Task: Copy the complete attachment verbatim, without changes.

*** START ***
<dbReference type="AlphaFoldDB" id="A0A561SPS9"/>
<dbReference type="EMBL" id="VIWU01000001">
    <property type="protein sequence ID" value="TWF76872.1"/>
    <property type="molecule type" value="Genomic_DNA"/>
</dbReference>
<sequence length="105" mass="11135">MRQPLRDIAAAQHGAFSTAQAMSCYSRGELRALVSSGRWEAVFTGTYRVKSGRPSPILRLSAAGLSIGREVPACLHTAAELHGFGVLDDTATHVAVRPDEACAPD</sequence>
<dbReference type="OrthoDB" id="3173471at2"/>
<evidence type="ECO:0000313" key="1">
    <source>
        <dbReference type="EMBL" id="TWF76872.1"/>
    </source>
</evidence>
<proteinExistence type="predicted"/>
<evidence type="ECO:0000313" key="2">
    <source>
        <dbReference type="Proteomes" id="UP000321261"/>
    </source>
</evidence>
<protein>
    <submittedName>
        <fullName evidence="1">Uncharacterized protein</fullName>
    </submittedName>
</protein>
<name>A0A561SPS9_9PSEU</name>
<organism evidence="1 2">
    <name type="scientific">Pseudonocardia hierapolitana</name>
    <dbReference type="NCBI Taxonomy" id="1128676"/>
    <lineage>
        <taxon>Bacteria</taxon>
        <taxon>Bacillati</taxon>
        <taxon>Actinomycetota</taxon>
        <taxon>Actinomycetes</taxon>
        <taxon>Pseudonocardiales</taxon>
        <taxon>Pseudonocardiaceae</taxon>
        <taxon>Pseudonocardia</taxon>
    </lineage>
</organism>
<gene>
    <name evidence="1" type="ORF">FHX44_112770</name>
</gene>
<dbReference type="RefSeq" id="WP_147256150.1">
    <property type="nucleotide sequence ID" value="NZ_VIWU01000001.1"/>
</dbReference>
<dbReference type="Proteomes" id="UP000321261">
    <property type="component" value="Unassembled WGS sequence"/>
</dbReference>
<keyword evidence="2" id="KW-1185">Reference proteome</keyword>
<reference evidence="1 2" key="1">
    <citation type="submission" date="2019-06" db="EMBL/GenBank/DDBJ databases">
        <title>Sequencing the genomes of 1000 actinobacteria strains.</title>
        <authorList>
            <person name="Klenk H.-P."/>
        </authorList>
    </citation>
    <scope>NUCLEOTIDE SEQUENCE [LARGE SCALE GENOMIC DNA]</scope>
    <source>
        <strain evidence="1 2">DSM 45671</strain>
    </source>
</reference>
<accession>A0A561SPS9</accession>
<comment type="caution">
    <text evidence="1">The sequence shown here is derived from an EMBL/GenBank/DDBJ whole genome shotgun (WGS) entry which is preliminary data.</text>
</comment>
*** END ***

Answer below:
<dbReference type="AlphaFoldDB" id="A0A561SPS9"/>
<dbReference type="EMBL" id="VIWU01000001">
    <property type="protein sequence ID" value="TWF76872.1"/>
    <property type="molecule type" value="Genomic_DNA"/>
</dbReference>
<sequence length="105" mass="11135">MRQPLRDIAAAQHGAFSTAQAMSCYSRGELRALVSSGRWEAVFTGTYRVKSGRPSPILRLSAAGLSIGREVPACLHTAAELHGFGVLDDTATHVAVRPDEACAPD</sequence>
<dbReference type="OrthoDB" id="3173471at2"/>
<evidence type="ECO:0000313" key="1">
    <source>
        <dbReference type="EMBL" id="TWF76872.1"/>
    </source>
</evidence>
<proteinExistence type="predicted"/>
<evidence type="ECO:0000313" key="2">
    <source>
        <dbReference type="Proteomes" id="UP000321261"/>
    </source>
</evidence>
<protein>
    <submittedName>
        <fullName evidence="1">Uncharacterized protein</fullName>
    </submittedName>
</protein>
<name>A0A561SPS9_9PSEU</name>
<organism evidence="1 2">
    <name type="scientific">Pseudonocardia hierapolitana</name>
    <dbReference type="NCBI Taxonomy" id="1128676"/>
    <lineage>
        <taxon>Bacteria</taxon>
        <taxon>Bacillati</taxon>
        <taxon>Actinomycetota</taxon>
        <taxon>Actinomycetes</taxon>
        <taxon>Pseudonocardiales</taxon>
        <taxon>Pseudonocardiaceae</taxon>
        <taxon>Pseudonocardia</taxon>
    </lineage>
</organism>
<gene>
    <name evidence="1" type="ORF">FHX44_112770</name>
</gene>
<dbReference type="RefSeq" id="WP_147256150.1">
    <property type="nucleotide sequence ID" value="NZ_VIWU01000001.1"/>
</dbReference>
<dbReference type="Proteomes" id="UP000321261">
    <property type="component" value="Unassembled WGS sequence"/>
</dbReference>
<keyword evidence="2" id="KW-1185">Reference proteome</keyword>
<reference evidence="1 2" key="1">
    <citation type="submission" date="2019-06" db="EMBL/GenBank/DDBJ databases">
        <title>Sequencing the genomes of 1000 actinobacteria strains.</title>
        <authorList>
            <person name="Klenk H.-P."/>
        </authorList>
    </citation>
    <scope>NUCLEOTIDE SEQUENCE [LARGE SCALE GENOMIC DNA]</scope>
    <source>
        <strain evidence="1 2">DSM 45671</strain>
    </source>
</reference>
<accession>A0A561SPS9</accession>
<comment type="caution">
    <text evidence="1">The sequence shown here is derived from an EMBL/GenBank/DDBJ whole genome shotgun (WGS) entry which is preliminary data.</text>
</comment>